“We’re taping a follow-up interview for tonight’s show with Port Commissioner Tom Albro and attorney Paul Marvy with Change to Win,” says Jason Pagano of KCTS.
In an effort to try to regain his Friday spot providing weather news on Steve Scher’s “Weekday” public-affairs program, Cliff Mass has proposed a compromise. “I sent KUOW an email proposing a compromise that many of you suggested: a weather-only segment and their establishment of other periods allowing discussion of other issues,” Mass wrote on his blog.
If you’re eagerly awaiting the return of the city’s most erudite deliverer of bad-weather news, expect a long wait, at least in regards to returning to his volunteer post on 94.9-FM. Despite more than 2,000 fans on a Facebook protest page (Put Cliff Mass Back on KUOW) and more than 4,000 online-petition signatures, the board of KUOW is standing behind the decision to ditch Mass for not talking strictly about weather, but instead at times offering opinions about matters such as education.
The board of KUOW today issued the following announcement on its web site:
The KUOW Puget Sound Public Radio Board of Directors is aware that many listeners are upset by the removal of Cliff Mass from our programming. We support our program director’s decision, which was not made lightly or in disregard of the interests of our listeners.
Feedback is always welcome and considered. We have received many messages in email or online. We’ve read and considered these messages and appreciate the time it took to send these messages. And we respect the views expressed.
Ultimately this decision is the responsibility of KUOW’s program director and we support his decision. If a guest like Dr. Mass is invited to discuss a specific topic on air in a specific segment, he is expected to inform our listeners on that topic and work within the guidance of our staff. He chose not to do that, despite several requests. We appreciate Dr. Mass’s contributions to KUOW over the years and wish he had chosen to stay on to do our weekend weather segment.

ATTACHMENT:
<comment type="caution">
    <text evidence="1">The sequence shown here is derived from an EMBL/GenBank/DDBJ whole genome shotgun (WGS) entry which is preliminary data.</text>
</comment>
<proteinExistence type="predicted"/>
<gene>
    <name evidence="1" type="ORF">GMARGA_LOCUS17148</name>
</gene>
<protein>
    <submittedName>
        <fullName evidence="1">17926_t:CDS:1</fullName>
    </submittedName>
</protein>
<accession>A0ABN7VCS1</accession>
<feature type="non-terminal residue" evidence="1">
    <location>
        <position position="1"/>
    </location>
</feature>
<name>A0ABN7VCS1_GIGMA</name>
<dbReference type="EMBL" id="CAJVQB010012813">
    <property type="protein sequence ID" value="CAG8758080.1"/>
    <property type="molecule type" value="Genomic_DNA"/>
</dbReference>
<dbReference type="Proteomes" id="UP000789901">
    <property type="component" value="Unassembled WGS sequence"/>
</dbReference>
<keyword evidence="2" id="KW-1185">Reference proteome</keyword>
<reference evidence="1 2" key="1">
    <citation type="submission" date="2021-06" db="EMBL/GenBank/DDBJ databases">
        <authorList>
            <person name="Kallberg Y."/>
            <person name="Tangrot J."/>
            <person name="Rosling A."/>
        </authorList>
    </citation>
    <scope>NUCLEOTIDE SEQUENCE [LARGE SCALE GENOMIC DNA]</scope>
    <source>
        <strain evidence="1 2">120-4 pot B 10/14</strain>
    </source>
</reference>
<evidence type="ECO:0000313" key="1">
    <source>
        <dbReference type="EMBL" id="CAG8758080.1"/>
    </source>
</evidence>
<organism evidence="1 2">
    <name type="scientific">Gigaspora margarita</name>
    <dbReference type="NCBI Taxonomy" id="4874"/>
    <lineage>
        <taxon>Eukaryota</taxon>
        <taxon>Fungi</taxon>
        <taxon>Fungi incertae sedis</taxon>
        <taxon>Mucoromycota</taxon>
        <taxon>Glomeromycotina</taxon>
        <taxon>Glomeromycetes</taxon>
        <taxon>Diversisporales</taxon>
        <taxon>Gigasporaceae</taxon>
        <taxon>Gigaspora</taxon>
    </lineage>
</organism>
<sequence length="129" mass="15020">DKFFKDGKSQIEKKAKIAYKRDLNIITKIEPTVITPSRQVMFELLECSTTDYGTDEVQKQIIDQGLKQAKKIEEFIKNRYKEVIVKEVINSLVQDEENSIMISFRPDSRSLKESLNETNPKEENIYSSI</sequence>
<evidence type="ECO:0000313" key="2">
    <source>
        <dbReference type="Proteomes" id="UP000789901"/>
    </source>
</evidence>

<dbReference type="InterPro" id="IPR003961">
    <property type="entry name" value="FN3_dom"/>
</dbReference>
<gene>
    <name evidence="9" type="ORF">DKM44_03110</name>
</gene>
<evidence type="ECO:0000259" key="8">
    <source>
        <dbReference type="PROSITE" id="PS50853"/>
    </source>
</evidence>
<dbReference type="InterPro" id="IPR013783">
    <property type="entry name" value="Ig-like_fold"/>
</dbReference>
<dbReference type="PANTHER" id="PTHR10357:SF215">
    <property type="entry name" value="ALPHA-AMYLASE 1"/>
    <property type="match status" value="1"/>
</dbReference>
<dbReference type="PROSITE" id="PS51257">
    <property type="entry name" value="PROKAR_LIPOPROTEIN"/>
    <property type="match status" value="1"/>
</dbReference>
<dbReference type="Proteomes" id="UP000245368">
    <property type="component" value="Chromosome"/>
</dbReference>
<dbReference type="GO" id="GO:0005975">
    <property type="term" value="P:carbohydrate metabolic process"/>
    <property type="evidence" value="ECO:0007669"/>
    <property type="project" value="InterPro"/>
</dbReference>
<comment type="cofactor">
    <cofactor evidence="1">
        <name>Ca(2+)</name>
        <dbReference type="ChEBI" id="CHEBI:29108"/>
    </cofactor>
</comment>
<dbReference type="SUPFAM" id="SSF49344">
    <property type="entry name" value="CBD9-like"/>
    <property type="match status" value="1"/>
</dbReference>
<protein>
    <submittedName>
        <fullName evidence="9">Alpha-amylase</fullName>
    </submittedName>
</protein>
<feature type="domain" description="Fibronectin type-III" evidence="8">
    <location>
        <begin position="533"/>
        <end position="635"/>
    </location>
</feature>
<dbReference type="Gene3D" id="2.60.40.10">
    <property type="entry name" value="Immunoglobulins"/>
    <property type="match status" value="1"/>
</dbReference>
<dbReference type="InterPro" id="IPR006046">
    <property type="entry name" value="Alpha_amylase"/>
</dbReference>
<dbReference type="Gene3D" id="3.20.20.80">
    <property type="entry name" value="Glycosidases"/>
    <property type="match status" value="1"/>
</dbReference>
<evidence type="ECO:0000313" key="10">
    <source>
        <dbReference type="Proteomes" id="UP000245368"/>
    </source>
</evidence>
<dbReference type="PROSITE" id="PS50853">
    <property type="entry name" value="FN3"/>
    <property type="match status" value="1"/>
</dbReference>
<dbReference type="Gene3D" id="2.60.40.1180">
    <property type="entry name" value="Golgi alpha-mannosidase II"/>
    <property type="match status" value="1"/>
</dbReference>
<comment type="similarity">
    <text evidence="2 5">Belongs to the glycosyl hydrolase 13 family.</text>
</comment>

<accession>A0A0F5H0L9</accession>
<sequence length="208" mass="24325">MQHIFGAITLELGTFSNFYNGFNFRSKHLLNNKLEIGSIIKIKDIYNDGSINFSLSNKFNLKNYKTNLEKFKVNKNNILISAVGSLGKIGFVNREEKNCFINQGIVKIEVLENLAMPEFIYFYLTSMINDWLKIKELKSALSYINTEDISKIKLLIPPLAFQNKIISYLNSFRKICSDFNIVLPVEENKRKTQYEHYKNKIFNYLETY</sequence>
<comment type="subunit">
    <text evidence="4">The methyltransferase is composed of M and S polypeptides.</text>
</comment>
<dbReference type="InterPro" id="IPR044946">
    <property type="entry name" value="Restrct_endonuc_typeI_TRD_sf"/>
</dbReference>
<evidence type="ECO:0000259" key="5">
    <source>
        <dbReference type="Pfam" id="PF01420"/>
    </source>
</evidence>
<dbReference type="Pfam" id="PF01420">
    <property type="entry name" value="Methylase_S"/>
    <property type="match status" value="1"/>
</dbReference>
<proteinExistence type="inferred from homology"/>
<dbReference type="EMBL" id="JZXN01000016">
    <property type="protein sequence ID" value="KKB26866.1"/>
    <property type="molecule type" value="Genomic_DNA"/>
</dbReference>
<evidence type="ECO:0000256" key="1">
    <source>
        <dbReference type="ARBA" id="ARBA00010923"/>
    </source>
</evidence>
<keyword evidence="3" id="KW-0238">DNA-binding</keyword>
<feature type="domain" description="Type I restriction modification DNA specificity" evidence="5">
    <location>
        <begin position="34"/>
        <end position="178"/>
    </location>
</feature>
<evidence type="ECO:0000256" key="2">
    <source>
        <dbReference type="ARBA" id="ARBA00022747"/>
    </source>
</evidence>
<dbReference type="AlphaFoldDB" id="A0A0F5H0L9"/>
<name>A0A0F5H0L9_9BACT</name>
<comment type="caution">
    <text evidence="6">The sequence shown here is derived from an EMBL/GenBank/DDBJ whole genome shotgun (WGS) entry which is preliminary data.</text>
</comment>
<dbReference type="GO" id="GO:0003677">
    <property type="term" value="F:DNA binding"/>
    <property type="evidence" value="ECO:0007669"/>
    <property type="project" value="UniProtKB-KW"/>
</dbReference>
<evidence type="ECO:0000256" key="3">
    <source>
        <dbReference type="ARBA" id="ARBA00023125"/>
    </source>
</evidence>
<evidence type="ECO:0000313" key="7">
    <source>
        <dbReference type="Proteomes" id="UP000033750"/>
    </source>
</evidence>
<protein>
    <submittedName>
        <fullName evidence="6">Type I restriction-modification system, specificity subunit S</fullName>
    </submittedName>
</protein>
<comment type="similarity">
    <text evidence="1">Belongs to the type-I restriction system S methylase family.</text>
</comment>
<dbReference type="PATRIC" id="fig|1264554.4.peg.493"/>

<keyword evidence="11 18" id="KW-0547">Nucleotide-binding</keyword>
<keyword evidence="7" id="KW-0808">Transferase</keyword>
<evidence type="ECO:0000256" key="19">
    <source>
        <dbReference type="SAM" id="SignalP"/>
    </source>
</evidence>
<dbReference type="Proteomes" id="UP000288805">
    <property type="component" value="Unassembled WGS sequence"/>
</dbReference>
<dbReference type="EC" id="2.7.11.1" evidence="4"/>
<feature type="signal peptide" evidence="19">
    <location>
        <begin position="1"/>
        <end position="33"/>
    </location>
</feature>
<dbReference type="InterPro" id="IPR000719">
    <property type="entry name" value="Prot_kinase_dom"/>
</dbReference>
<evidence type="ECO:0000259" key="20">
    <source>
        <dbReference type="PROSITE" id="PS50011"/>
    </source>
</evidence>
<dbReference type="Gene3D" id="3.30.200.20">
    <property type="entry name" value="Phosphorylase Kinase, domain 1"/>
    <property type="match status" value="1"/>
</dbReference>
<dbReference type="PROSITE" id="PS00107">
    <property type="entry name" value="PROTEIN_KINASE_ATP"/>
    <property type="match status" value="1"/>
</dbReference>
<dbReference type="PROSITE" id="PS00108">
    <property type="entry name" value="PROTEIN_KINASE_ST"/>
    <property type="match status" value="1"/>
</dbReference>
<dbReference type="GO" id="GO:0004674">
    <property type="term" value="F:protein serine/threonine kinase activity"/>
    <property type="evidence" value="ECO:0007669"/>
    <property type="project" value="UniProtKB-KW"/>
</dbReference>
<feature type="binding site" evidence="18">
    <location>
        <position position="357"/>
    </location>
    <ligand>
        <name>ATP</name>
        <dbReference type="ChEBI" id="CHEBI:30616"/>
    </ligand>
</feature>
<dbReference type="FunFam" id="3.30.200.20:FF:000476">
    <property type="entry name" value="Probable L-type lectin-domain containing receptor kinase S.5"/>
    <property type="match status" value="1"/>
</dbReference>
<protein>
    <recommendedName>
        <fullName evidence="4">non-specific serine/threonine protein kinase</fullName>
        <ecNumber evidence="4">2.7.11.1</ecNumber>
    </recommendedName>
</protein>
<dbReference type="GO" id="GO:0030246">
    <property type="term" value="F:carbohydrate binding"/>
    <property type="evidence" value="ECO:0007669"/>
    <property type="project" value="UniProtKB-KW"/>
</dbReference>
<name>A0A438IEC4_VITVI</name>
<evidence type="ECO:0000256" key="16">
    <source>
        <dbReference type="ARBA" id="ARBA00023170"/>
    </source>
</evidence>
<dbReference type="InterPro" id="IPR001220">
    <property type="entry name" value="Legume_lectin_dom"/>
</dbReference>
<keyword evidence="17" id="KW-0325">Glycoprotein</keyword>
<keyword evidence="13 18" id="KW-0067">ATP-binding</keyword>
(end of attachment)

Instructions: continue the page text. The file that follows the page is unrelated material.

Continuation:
Thank you for providing us with your input and thanks for listening.
KUOW/PSPR Board of Directors
Is that the final word? Don’t count on it, at least in terms of the issue dying. Tonight, Cliff Mass wrote an update to fans on the Facebook protest page:
“Over the weekend I emailed Steve and KUOW asking them whether we could find some compromise. I asked them to get back to me during the next few days. So far no word. Between the online petition and facebook pages, over 7000 have requested that the weather segment be reestablished. It is hard to see how KUOW can claim to be responsive to its listeners if such a large number are ignored. The great irony here is that KUOW claims to give great emphasis to airing both sides of issues, but when that issue is KUOW, a differing voice is silenced. .. cliff”
UPDATE: That KUOW board letter (above) makes it sound like “I decided to quit (not true) and that it was also the decision of the program manager, Jeff Hansen,” Mass wrote on his blog. “Just gets stranger and stranger.
“I think I was the only regular they had down there that was not allowed to speak on a variety of topics. Even stranger, I have talked to a number of other radio stations and NONE of them have said anything about constraining my speech. In fact, one news director laughed and said he WANTED me to talk about education topics–it would lend interest to the program. Why is KUOW different? Why is speech most constrained on a public radio station owned by the University of Washington?”
“I was standing in two fist-sized pools of smeared, sticky blood, trying to sort out why there were seven angry Syrians yelling at me,” Dorothy Parvaz begins her story at Al Jazeera English, which describes what it’s like inside Syria’s secret prisons.
Only one of them – who I came to know as Mr Shut Up during my three days in a detention center, where so many Syrians ‘disappeared’ are being kept – spoke English.
Watching them searching my bags, and observing the set of handcuffs hanging from the bunk bed wedged behind the desk in the middle of the room, I guessed that I was being arrested – or, at the very least, processed for detention.
“Why are you doing this?” I asked.
“Shut up! SHUT UP!” said Mr Shut Up.
READ FULL STORY…
UPDATE May 19: Dorothy Parvaz is reunited with family in Vancouver, B.C.